I am going to make the intro to this post short and sweet because odds are if you are searching for information about head lice it is because you are trying to eradicate the issue ASAP. We have battled these bugs twice now with my girls and I have a few tips and tricks up my sleeve to bring sanity back to your home and get these creepy critters out FAST. I’ve created a little checklist at the bottom of this post for you to print out and use as a guide in case you find yourself in a similar infestation situation.
WHAT ARE HEAD LICE?
Head lice are little tiny wingless insects that feed off of human blood supply. They lay their eggs at the base of the hair shaft. Lice are easily spread from one person to another, most commonly an issue for girls and children between the ages of 3-11.
The louse’s life cycle has three phases: egg, nymph, and adult. Nits are the tiny white eggs that are found attached to the hair shaft and are difficult to remove by hand. Nymphs are what appear directly after hatching from the egg. They look like a smaller version of an adult louse and reach full maturity after molting three times. An adult louse is roughly the size of a sesame seed and female adults can lay up to 8 nits a day. An adult louse must have a human blood supply in order to survive and without one they will die in 1-2 days.
DOES MY CHILD HAVE HEAD LICE?
The most common symptom of head lice is the relentless itching of the scalp and neck. Upon closer inspection, you might see some small white dandruff-like specks stuck to your child’s hair but unlike dandruff, they do not remove easily – these are the nits. Some might experience red spots on the scalp and a ticklish feeling on their scalp due to hair movement.
HOW DID MY CHILD GET HEAD LICE?
The most common way to get head lice is by close contact, person to person. Head lice can also be transferred if a piece of clothing or a personal item is in close storage with infested items. Transfers can also happen when sitting on recently contaminated furniture.
WHAT DO I DO NOW?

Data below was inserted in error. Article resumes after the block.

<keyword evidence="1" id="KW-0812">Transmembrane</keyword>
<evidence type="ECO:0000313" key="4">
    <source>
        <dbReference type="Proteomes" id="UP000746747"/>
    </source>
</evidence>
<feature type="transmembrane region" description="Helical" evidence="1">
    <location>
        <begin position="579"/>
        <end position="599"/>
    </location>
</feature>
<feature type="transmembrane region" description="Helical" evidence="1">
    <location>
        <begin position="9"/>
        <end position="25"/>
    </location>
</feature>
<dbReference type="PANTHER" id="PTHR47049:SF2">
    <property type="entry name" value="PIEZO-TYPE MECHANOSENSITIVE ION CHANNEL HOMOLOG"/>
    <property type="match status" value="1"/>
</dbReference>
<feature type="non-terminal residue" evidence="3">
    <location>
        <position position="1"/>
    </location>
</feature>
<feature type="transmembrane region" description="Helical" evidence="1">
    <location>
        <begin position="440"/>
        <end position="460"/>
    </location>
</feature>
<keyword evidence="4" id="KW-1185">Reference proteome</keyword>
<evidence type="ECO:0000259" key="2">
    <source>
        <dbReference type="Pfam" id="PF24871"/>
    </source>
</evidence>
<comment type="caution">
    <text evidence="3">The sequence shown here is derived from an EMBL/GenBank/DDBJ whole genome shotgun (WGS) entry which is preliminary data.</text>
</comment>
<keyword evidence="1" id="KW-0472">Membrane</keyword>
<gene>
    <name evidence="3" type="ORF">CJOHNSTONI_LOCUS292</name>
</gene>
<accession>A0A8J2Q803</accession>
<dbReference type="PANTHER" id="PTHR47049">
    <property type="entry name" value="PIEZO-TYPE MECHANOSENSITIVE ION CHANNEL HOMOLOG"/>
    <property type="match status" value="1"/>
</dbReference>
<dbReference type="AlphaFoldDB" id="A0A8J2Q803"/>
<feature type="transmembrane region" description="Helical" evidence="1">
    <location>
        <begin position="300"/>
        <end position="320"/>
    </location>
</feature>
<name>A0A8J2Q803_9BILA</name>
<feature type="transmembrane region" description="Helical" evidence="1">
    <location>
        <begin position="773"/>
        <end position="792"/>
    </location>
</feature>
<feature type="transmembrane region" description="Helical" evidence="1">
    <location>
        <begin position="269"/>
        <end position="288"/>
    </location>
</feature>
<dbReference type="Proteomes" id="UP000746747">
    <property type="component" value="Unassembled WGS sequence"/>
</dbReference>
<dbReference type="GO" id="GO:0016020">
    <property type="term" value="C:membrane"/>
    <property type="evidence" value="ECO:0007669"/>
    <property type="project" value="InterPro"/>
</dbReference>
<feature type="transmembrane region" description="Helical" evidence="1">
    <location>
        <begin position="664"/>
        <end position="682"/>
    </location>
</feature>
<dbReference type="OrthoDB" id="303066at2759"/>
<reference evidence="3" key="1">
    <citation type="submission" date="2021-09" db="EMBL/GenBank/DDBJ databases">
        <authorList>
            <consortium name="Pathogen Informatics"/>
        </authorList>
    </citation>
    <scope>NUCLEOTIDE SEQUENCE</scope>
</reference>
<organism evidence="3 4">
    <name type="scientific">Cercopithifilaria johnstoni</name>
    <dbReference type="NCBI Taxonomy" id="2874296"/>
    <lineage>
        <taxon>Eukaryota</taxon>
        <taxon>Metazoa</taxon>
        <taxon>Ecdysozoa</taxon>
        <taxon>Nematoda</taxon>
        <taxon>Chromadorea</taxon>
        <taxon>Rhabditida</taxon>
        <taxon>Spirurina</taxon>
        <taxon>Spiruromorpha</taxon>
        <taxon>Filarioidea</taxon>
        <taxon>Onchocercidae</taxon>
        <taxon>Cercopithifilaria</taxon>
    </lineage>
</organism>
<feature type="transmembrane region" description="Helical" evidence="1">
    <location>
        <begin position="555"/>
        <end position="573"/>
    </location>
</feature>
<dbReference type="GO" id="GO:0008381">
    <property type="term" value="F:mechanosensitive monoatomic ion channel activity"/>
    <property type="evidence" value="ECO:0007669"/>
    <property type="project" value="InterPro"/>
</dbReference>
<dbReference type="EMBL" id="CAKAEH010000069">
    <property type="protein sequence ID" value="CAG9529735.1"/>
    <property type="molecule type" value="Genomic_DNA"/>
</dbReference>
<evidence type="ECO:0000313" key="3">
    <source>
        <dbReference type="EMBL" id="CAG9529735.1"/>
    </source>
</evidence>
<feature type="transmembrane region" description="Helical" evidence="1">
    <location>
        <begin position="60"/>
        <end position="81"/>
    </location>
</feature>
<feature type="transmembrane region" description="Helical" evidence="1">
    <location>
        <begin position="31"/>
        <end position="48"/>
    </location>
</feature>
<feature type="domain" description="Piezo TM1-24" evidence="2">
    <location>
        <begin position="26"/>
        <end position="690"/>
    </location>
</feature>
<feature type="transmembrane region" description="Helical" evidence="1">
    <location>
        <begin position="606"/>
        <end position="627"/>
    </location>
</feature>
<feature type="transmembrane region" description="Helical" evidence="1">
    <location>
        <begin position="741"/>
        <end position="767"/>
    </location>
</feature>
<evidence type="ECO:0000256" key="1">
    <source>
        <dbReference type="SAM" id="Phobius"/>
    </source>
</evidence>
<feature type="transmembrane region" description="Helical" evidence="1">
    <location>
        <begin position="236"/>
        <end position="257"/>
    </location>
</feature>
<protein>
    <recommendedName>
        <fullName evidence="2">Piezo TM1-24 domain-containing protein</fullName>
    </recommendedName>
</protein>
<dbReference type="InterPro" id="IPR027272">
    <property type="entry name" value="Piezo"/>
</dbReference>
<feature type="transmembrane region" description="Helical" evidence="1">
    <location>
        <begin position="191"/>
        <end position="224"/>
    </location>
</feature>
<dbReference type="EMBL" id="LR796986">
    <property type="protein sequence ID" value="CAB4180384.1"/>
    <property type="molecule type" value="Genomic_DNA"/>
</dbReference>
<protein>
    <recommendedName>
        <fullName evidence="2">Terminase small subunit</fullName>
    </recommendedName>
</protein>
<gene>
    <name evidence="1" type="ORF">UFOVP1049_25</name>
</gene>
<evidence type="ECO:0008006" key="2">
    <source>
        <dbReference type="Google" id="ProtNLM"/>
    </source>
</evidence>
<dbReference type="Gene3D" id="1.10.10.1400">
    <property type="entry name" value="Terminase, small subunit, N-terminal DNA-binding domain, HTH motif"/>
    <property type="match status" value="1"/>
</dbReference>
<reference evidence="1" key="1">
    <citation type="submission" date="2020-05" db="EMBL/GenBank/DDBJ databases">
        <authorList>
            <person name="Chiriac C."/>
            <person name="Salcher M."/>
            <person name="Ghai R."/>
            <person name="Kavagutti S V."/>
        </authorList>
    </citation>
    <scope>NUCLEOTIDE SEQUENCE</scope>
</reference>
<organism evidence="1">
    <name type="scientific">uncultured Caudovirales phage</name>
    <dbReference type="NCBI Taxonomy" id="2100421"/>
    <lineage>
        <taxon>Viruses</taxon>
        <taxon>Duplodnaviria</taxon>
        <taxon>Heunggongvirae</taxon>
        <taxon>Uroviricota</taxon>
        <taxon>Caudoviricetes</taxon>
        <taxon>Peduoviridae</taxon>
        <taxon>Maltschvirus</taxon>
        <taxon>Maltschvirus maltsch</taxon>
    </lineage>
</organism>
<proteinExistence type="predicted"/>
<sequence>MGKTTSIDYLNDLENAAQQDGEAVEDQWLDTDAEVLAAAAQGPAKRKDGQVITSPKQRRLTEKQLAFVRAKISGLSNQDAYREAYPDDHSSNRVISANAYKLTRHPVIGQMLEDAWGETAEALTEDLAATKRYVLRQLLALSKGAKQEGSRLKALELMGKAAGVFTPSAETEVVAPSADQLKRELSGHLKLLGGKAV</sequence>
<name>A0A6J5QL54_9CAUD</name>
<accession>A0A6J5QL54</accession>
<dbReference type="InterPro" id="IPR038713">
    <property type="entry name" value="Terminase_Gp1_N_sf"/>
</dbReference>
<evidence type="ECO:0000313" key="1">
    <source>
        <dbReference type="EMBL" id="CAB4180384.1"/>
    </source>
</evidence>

The most effective way to treat lice is through physical removal of nits and lice. There are many over the counter treatment options however these shampoos and kits do not kill the lice but instead slow them down so that physical combing and removal is easier. Your pediatrician can prescribe a stronger shampoo.
There are four steps to the treatment process:
1. Treat, comb, wash
Follow the instructions of your treatment kit (we have used both LiceFree! And NIX), comb out your child’s hair in sections and rinse comb to remove lice and nits (I bought this comb from Amazon and it is VERY effective), wash out the treatment and blow dry hair (lice hate heat!).
2. Bag up everything
Bag up bedding, stuffed animals, headbands, hats, hairbows, etc. Anything that the affected person was in contact with and could possibly have lice or nits attached to it. Keep bagged for 7-10 days to kill off any living lice.
Seven to ten days post-treatment retreat your child with another lice removal kit and comb. This will ensure that you get any lice or nits that could have hatched since the first treatment.
Unfortunately, there aren’t any sure-fire ways to prevent lice from happening again. The most effective form of prevention would be to tell your child not to share hats or headgear, jackets, personal belongings, and avoid head-to-head contact with others. We have started using this shampoo and detangling system by Fairy Tales shampoo as an extra precaution.
Lice Clinics of America was highly recommended to us when we were searching for other methods of dealing with lice fast and future prevention!
Here is a handy checklist printable for you to use if you find yourself in a buggy situation!
Head lice are tough! It’s not a fun situation to be in but know that dealing with them is a completely normal experience for school-aged children. Don’t forget to alert your school nurse so that they can let other parents know to check their own kiddos at home and treat as well and of course if you have any medical questions pertaining to head lice please contact your pediatrician!